HUNTINGTON, WV (WOWK) – The Huntington Stormwater Utility is receiving a grant to stabilize and improve the city’s floodwall infrastructure.

The grant, awarded by the U.S. Department of Commerce’s Economic Development Administration, provides $5,164,240 under the EDA’s disaster relief authority. The Huntington Stormwater Utility says they will match 20% of the funds, providing $1,291,060 of the funds needed for the $6,455,300 project.

Dana Gartzke, acting Assistant Secretary of the U.S. Department of Commerce, made the announcement Monday, Aug. 3 at the West Virginia Regional Technology Park along with Sen. Shelley Moore Capito and Sen. Joe Manchin, Huntington Mayor Steve Williams and Huntington Water Quality Board Executive Director Brian Bracey.

“The Huntington Stormwater Utility and Sanitary Board continue to make positive strides to update Huntington’s infrastructure so that we remain a safe, healthy and growing community,” Williams said. “We are grateful to EDA and a team of dedicated allies from the U.S. Army Corps of Engineers, the Federal Emergency Management Agency, our congressional leaders, and other partners who are helping Huntington put this infrastructure upgrade into action.”

Some of the specific plans for the grant include stabilizing the 11th Street floodwall pump station, the adjacent monoliths and a sewage line that originates inside the pump station.

The funds would also allow the city to engineer a future project the city says could remove the sewage line infrastructure from the 11th and 9th Street pump stations, ensuring the system’s long-term resiliency by further strengthening the floodwall, reducing operational costs for the Stormwater Utility and taxpayers and decrease the potential for combined sewer overflows.

“The EDA has invested over $50 million into the Mountain State in the past five years alone, and without their support for our state and our people, our economy and businesses would be a lot worse for wear,” Manchin said. “Today’s project announcements highlight the great work being done across our state and in various sectors, from manufacturing to natural disaster preparedness. These projects are projected to create and retain over 2,500 jobs for West Virginians across our state.”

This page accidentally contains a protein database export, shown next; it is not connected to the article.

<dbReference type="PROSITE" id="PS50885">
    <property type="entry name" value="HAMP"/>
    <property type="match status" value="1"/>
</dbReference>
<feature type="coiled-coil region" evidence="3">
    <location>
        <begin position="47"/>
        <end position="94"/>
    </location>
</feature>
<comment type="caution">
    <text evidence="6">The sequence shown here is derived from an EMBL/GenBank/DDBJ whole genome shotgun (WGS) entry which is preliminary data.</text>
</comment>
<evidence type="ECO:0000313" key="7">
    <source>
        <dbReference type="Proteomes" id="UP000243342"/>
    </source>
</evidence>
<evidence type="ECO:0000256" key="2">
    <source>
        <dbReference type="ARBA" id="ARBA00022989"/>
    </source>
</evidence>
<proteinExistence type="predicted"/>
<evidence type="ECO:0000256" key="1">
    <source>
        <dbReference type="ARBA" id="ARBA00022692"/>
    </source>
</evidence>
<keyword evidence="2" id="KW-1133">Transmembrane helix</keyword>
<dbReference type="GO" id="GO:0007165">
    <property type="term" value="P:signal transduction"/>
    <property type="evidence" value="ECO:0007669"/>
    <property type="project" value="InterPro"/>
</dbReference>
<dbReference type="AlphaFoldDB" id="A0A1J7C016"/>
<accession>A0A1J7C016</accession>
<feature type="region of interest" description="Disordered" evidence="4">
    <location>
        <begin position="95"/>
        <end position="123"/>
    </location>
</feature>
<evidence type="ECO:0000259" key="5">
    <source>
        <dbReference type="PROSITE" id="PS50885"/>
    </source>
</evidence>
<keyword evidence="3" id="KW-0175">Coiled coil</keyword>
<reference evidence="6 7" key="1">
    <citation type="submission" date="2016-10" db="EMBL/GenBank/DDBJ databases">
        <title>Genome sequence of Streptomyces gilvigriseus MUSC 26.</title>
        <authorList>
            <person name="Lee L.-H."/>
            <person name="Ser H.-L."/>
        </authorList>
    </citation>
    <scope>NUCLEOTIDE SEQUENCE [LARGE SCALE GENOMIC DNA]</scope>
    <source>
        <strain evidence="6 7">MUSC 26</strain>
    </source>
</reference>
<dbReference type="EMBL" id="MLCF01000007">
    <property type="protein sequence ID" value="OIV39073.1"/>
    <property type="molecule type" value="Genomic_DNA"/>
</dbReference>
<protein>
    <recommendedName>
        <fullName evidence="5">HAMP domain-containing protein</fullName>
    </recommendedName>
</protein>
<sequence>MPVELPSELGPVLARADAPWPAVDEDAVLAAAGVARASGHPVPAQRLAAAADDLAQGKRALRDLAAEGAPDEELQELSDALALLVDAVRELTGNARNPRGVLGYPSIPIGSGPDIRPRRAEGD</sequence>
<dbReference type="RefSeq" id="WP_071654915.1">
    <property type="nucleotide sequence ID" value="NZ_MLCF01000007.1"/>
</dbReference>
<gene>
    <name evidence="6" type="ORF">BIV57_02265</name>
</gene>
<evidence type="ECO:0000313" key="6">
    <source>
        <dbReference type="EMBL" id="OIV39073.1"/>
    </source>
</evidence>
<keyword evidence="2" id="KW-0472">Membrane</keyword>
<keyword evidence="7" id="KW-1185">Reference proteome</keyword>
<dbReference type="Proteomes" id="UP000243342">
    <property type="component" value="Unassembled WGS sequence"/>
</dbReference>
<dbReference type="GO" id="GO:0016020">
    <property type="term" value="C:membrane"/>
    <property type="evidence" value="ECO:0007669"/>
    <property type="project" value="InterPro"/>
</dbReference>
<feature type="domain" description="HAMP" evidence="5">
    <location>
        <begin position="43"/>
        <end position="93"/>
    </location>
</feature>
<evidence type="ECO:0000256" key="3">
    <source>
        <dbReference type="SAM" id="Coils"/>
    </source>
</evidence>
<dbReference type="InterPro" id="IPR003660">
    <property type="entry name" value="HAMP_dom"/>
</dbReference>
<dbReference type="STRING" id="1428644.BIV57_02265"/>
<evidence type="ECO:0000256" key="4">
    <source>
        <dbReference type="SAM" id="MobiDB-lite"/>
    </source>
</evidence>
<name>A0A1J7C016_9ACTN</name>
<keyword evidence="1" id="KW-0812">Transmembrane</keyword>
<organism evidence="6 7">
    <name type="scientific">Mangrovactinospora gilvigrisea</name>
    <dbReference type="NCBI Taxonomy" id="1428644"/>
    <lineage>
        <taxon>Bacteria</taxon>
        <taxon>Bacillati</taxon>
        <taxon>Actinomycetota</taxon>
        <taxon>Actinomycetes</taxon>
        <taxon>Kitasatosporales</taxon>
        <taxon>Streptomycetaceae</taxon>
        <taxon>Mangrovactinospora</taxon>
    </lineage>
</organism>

According to city officials, the 11th Street pump station was moved and tilted in flooding events in 2015 and 2018, which pulled apart the adjacent concrete monolith walls and the sewer outflow pipe. Officials also say a sinkhole that appeared at the base of the structures has steadily worsened.

“Improving our economy, revitalizing communities, and creating opportunities for West Virginians has been a top priority of mine since day one,” Capito said. “The EDA has been a tremendous partner as I’ve worked to make this a reality in West Virginia, and today’s grant announcements are welcome news as we continue our work together to provide needed support to projects across the state. In particular, the funding to repair a portion of the floodwall that protects downtown Huntington will ensure catastrophes like the 1937 flood never happen again.”